East police warn against crime scene tampering

Image for illustration only. Photo: File

An investigation into a theft out of a motor vehicle case can be hampered and evidence destroyed if the vehicle is repaired before the police can dust it for fingerprints, police warn.

Spokesperson Captain Colette Weilbach said detectives had found that often motorists repaired their vehicles before reporting the theft out of the motor vehicle to the police.

“We urge community members to preserve crime scenes until the police investigation is completed and fingerprints are taken.”

She said owners often opened a case because the insurance companies had demanded a case number to open claim for losses and damages file.

“The SAPS have a mandate to investigate all reported cases even though the complainant may only report it for insurance purposes. Although fingerprints do not always lead to an immediate arrest, they can assist in future arrests.

“When the same suspect commits another crime, it can help investigating officers to link one crime scene to another involving the same person.”

Weilbach said when suspects were arrested, they could be charged for all the outstanding cases.

“Fingerprint identification also helps investigating officers to track the record, previous arrests and convictions of a criminal. This profile is placed inside a case docket before it is taken to court.”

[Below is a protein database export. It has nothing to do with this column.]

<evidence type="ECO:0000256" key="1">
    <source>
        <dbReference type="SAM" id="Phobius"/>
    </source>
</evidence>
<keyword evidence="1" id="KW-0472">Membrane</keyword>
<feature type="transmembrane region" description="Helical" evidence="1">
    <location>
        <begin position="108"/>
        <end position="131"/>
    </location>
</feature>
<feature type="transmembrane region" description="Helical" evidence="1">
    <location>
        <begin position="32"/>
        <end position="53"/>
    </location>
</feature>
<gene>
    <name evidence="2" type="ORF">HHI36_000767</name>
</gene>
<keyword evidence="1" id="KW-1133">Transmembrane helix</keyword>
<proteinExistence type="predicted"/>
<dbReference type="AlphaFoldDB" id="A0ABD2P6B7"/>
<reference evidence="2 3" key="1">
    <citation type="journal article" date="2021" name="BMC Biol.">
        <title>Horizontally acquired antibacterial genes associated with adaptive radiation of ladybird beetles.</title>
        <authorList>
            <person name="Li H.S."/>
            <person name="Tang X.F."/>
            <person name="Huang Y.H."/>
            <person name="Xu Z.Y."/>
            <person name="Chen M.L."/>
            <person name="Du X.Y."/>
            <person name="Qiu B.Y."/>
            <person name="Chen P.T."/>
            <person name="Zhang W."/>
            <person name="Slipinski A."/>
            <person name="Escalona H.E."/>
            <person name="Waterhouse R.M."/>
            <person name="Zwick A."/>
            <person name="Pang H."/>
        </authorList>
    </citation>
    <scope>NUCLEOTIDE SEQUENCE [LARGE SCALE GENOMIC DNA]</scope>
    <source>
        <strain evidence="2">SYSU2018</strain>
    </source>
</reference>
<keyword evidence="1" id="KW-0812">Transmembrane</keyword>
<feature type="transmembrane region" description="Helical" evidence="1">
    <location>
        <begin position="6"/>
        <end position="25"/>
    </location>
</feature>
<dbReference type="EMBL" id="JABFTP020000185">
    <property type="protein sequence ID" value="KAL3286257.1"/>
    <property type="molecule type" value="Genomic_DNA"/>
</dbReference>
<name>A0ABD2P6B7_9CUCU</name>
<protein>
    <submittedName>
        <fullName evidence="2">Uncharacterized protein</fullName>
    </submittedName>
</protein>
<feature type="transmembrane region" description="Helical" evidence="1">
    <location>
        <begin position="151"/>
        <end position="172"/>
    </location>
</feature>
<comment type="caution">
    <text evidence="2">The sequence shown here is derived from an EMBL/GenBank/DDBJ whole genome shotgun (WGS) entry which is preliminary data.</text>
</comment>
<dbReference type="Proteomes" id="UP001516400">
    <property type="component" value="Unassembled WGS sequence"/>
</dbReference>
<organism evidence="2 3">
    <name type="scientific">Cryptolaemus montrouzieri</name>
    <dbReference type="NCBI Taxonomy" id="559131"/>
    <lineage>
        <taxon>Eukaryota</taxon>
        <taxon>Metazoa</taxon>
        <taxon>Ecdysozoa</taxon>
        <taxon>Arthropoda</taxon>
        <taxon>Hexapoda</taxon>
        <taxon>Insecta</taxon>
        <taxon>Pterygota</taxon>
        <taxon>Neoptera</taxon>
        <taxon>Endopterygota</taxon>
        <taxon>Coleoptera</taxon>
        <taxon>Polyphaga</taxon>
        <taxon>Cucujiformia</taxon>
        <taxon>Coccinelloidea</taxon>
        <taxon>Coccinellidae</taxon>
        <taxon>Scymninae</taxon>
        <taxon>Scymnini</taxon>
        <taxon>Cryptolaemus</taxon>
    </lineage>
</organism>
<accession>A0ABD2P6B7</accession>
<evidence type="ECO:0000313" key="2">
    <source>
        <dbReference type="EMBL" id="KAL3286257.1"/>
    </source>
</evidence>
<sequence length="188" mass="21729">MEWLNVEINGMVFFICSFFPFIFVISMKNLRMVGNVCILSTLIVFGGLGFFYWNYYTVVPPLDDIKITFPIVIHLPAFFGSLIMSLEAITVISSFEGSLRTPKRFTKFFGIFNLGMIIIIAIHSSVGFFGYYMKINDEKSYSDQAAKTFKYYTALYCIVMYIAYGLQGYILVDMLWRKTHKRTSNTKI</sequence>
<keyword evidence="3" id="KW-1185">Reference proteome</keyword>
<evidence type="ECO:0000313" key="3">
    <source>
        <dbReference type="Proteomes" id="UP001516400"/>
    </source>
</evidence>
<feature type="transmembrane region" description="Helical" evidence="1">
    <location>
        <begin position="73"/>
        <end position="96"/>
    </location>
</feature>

She said it was also important for residents and business owners to be patient after a robbery or a burglary.

“They must allow the SAPS to attend to the crime scene and to arrange for fingerprints before they start to clean up and to repair doors and windows.”

“There is a risk that evidence can be destroyed with every person that enters a crime scene and that is why crime scenes are cordoned off by the SAPS.”

“Community members can assist the SAPS by denying people access to the crime scene and by not touching anything until such time that the SAPS had been on the scene,” she said.

“During the investigation, the police have to ensure that all information and forensic evidence are gathered to trace possible suspects. This evidence is also crucial in prosecuting suspects successful during court cases.”

Weilbach said community members played an invaluable role in ensuring that criminals were put behind bars.

ALSO READ: How to manage a crime scene

Do you have more information about the story? Please send us an email to [email protected] or phone us on 083 625 4114.

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  AUTHOR
Liam Ngobeni
Journalist

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